Becerra says unexpected billing rules force overcharged doctors to accept fair prices
HHS Minister Xavier Becerra told KHN that when the new regulations on accidental medical bills come into effect in January, overpriced doctors and other medical providers who cannot charge a reasonable fee for their services may go out of business, which is a good thing. Regulations.
The proposed rules are implemented on behalf of the Biden administration No accidentWhen one or more of their providers unexpectedly exceeded their insurance plan network, Congress passed the bill to save patients from paying surprisingly high bills.
The law protects patients from these bills, requiring providers and insurance companies to negotiate how much they should pay to the doctor or hospital, and if they can’t agree, arbitrate.However, doctors’ groups and medical associations lashed out during this period final rule HHS announced last month that they support insurance companies during the arbitration phase. This is because, although the rules tell arbitrators to consider many factors, they are instructed to start with a benchmark determined primarily by insurance companies: the median rate negotiated by providers within the network for similar services.
The group of doctors said that giving insurance companies the upper hand will allow them to lower their payment rates and may force doctors to withdraw from the network or even close their business, thereby reducing their chances of access to health care.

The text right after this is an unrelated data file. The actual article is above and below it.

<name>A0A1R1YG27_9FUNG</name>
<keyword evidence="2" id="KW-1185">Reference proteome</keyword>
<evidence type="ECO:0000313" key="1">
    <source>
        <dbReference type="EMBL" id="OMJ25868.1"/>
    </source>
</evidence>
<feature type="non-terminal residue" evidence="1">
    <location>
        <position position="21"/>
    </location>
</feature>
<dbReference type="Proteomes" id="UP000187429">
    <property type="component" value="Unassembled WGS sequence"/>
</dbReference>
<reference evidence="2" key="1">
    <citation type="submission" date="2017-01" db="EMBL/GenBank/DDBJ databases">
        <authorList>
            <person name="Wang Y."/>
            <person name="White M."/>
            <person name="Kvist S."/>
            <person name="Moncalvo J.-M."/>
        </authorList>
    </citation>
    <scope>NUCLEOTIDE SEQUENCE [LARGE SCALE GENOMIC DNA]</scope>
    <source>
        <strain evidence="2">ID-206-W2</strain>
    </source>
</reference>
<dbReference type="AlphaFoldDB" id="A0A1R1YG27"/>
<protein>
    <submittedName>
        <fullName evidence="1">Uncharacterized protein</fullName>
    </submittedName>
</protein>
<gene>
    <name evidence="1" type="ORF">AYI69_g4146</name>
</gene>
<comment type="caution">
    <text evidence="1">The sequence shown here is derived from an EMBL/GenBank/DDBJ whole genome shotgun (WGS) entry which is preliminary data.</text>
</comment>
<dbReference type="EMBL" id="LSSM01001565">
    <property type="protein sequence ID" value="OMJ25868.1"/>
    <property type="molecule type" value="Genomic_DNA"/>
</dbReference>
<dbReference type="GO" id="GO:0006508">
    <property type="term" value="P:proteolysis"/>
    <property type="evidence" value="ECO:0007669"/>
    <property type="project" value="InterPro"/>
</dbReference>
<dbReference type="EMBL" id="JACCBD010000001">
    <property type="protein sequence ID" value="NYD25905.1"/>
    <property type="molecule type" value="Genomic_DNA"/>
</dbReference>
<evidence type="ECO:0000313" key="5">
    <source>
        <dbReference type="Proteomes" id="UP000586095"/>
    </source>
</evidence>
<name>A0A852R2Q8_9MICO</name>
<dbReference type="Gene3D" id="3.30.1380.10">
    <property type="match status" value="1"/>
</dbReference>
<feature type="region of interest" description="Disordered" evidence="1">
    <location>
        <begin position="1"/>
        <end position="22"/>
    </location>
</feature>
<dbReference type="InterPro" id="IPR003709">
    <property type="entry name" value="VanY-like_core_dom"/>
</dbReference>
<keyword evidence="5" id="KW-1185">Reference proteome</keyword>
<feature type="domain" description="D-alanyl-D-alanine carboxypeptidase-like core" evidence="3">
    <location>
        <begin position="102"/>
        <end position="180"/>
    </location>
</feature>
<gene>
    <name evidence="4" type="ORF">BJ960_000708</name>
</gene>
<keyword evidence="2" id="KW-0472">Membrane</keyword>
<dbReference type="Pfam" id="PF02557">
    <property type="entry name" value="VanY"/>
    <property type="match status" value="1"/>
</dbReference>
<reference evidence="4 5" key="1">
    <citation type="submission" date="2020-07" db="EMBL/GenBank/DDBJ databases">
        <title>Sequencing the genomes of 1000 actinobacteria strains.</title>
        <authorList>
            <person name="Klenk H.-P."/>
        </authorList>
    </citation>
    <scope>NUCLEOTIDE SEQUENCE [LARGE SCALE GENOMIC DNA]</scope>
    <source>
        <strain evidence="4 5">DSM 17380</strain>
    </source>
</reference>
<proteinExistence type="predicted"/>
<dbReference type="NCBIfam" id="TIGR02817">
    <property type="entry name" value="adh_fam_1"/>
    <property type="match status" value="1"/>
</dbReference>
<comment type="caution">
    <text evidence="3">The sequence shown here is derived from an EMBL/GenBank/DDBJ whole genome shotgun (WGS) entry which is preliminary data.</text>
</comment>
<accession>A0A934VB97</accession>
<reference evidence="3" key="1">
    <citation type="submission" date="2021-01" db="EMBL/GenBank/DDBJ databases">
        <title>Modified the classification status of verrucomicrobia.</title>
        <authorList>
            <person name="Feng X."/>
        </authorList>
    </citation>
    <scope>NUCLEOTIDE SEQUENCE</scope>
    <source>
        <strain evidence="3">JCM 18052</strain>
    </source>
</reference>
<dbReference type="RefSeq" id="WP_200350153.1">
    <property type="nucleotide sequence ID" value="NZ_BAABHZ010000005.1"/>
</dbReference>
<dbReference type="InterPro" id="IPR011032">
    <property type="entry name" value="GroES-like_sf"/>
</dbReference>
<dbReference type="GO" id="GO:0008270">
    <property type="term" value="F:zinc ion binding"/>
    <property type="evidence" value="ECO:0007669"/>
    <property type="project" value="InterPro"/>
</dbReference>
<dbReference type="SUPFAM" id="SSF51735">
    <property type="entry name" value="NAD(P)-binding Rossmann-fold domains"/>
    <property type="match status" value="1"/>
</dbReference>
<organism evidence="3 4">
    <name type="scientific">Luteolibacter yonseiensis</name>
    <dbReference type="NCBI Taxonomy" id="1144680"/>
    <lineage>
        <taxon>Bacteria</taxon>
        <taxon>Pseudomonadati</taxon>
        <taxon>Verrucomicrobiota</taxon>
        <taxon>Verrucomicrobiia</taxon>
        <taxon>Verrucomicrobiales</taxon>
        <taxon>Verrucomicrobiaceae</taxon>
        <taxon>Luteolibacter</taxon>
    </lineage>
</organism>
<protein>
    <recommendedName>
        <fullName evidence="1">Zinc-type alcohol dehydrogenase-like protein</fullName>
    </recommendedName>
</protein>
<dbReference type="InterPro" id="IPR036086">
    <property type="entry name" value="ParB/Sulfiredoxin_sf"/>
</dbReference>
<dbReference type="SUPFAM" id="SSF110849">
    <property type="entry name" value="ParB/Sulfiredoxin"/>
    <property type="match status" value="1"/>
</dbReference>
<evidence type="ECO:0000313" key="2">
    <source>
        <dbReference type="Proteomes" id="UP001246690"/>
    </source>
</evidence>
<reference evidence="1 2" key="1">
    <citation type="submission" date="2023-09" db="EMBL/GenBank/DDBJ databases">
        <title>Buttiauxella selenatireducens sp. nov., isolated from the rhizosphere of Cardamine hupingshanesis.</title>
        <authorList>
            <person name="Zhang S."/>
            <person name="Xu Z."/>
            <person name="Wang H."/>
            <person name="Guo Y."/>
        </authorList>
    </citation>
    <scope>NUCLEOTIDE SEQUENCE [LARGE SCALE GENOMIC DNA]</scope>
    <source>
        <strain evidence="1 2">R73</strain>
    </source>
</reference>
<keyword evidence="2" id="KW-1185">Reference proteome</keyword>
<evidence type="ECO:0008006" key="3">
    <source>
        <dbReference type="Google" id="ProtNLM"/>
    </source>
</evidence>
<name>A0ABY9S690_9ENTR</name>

Becerra said the department has heard these concerns, but the bottom line is to protect patients. He said that those medical service providers that use complex systems to charge high fees will have to bear their share of the cost, and if they can’t, they will shut down.
“I don’t think that when someone overcharges, it must now cause harm to the overcharger [accept] A reasonable price,” Becerra said. “Those who overcharge either have to tighten their belts and do better, or they can’t persist in this industry. “
“It is unfair to say that we have to let someone dig us before they can do business,” he added.
Nevertheless, Becerra said that he did not foresee a wave of closures or reduced consumer visits. Instead, he suggests that a competitive, market-driven process will find a balance, especially when consumers are more aware of what they are paying for.
“We are willing to pay a reasonable price,” he said. But he emphasized, “I will pay for the best, but I don’t want to pay for the best, and then pay three times the cost, and then be blinded by the bill.”
Becerra also pointed to a report on accidental medical bills that HHS is scheduled to release on Monday and provided to KHN in advance, highlighting the impact of negotiation and arbitration laws that have come into effect in 18 states.
The report summarized previous research and found that people received an average of $1,219 for an anesthesiologist, $2,633 for a surgical assistant, $744 for a childbirth, and $24,000 for an air ambulance.